For acne prone skin, there are several key ingredients that can help reduce excess sebum production to minimise future blemishes and manage existing pimples.

When it comes to products, a cleanser containing salicylic acid is the first step to managing acne blemishes. Our Clarifying Exfoliating Cleanser is designed for skin prone to breakouts and contains 7% salicylic acid combined with pumice beans for physical exfoliation to avoid clogged pores. Massage a small amount of the cleanser into damp skin once daily before rinsing thoroughly.

We also recommend our Blemish + Age Defense serum, a potent serum for imperfections which also reduces signs of ageing. This highly effective corrective serum contains a unique combination of ingredients combining dioic acid with an optimal beta-hydroxy acid formula and lipo-hydroxy acid to reduce excess sebum production and subsequent pimple formation. Apply four or five drops to the skin once or twice daily after cleansing and toning, but before moisturiser.

Here are some key ingredients known to be beneficial for acne-prone skin:

Retinol: A form of vitamin A (retinoic acid) that promotes skin cell turnover, therefore helping prevent excess dead skin cells from clogging pores and causing acne prone skin.

Salicylic acid: A beta-hydroxy acid derived from willow tree bark. This acid is the key active ingredient in most topical acne-based products and acts to chemically exfoliate the skin. It also refines pores to minimise the chance of blockages and therefore pimples.

Glycolic acid: Found in fruits, beetroot, sugarcane or derived synthetically, this acid also helps to facilitate the skin’s natural exfoliation process. In addition, this ingredient also improves the appearance of skin texture and tone.

Lipo-hydroxy acid: Commonly known as LHA, this acid is a derivative of salicylic acid, as it decongests pores and refines the surface of the skin.


We recommend our anti pigmentation products, that target stubborn skin discolouration and evens out the skin tone. The SkinCeuticals range of products also contain products with salicylic acid to exfoliate existing age spots, hydroxyphenoxy propionic acid and ellagic acid to help target excess melanin. Always use sunscreen as the last step in your skincare routine as exfoliating ingredients may likely increase sun sensitivity of the skin.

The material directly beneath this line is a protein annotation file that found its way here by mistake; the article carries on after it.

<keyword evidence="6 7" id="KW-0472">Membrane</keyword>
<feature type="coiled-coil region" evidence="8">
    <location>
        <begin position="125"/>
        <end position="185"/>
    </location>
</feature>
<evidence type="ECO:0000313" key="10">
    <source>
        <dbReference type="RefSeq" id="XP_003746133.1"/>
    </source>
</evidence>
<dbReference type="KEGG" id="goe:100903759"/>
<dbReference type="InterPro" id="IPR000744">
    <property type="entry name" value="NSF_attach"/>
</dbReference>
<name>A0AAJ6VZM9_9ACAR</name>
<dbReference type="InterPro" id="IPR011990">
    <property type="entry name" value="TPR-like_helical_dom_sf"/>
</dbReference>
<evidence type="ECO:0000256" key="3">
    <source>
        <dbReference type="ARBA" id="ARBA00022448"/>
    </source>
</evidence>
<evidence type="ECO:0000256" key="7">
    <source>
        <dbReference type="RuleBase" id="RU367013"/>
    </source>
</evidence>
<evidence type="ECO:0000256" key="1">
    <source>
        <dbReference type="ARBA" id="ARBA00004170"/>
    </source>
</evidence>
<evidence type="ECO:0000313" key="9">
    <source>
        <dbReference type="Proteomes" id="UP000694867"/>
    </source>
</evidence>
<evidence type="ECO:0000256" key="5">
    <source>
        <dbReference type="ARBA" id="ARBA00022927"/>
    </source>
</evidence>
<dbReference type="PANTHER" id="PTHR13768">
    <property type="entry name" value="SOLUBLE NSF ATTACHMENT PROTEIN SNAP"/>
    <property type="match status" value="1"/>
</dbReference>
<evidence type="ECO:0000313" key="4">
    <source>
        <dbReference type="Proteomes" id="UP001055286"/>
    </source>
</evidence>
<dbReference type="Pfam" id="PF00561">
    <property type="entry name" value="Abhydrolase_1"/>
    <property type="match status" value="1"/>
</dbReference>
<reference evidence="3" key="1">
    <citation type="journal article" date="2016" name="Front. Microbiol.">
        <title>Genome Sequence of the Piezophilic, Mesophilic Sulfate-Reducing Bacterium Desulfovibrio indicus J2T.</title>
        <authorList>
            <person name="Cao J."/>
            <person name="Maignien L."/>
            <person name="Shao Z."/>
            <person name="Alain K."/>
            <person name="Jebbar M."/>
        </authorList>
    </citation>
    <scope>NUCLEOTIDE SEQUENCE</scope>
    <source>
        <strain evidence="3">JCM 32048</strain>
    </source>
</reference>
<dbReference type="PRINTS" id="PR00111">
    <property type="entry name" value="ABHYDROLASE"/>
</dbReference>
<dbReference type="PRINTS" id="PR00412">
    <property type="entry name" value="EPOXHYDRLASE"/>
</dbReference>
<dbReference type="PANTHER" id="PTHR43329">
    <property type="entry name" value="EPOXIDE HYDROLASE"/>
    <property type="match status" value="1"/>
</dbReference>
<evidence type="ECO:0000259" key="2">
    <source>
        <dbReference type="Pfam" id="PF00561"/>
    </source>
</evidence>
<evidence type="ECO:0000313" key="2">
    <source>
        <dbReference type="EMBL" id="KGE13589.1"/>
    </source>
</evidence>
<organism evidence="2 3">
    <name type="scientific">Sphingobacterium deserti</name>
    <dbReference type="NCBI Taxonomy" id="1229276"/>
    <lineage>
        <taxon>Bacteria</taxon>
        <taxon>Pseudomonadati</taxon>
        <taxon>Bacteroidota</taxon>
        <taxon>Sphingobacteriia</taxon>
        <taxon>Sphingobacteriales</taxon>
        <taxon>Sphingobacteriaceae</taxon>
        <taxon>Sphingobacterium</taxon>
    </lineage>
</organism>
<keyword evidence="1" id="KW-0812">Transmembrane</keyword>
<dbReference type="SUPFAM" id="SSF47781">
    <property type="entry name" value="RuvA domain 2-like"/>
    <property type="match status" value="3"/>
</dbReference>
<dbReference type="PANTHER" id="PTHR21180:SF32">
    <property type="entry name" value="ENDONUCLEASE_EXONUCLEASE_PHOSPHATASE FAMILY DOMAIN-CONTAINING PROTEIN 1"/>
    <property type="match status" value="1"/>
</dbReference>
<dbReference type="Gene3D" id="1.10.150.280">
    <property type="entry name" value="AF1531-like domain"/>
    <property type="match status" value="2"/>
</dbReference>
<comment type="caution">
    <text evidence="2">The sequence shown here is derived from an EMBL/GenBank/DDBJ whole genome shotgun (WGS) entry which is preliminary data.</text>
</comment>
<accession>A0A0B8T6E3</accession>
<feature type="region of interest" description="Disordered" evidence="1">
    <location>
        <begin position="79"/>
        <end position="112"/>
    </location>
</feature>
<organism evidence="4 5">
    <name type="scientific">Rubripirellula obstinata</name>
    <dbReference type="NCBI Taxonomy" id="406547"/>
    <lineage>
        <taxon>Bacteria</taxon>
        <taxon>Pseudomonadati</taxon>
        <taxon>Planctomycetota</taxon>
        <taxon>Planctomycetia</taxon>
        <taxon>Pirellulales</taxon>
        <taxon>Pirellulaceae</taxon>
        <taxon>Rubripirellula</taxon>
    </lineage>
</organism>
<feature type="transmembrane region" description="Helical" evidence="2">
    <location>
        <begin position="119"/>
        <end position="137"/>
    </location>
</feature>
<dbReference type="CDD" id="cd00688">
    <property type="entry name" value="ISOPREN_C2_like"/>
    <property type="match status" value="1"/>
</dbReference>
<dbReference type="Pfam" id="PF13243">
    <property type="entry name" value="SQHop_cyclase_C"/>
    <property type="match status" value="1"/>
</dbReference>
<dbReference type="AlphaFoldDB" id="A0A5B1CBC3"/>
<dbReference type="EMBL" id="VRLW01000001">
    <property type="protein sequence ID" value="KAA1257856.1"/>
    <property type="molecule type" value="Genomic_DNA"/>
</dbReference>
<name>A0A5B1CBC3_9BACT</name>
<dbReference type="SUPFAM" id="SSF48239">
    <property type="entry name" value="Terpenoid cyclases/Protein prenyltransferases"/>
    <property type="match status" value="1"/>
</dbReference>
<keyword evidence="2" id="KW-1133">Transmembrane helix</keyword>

Here are some other key ingredients known to be beneficial for reducing the appearance of age spots.

Ellagic acid: A powerful naturally occurring antioxidant that helps improve the appearance of skin discolouration. This ingredient is found in fruits and berries.

Kojic Acid: Produced in nature by some kinds of fungi, this acid also helps minimise the appearance of discolouration, as well as having a brightening effect.


We recommend our Retinol 0.3 refining night cream as a high efficacy option to help with skin where scarring is present. This concentrated product is recommended for first-time retinol users and works to increase skin cell turnover at the epidermal and dermal level, to subsequently decrease the appearance of post acne scarring.

Retinol may increase photosensitivity (sensitivity to sunlight), so we recommend applying this product at night. If you must use it in the morning, it’s essential to follow up with a high SPF, broad spectrum sunscreen. To apply, smooth a pea sized amount to cleansed skin while avoiding the eye area. The skin will need to establish tolerance to a retinol cream over time, so start by using this lotion once a week and gradually increase the frequency over time.

Here are some other powerful ingredients known to be beneficial for scarring.

Alpha hydroxy acids (AHA): This type of acids (found in sugary fruits and many more natural sources) also has a chemical exfoliating effect to positively effect the appearance of discolouration from scarring.

Lactic acid: This acid is a type of AHA and acts as a very gentle chemical peel and can improve the textural element of acne scars.

Blemishes can often cause or present in conjunction with facial redness. Read our Guide to Visibly Reducing Redness to learn how to target your skincare routine towards managing this concern.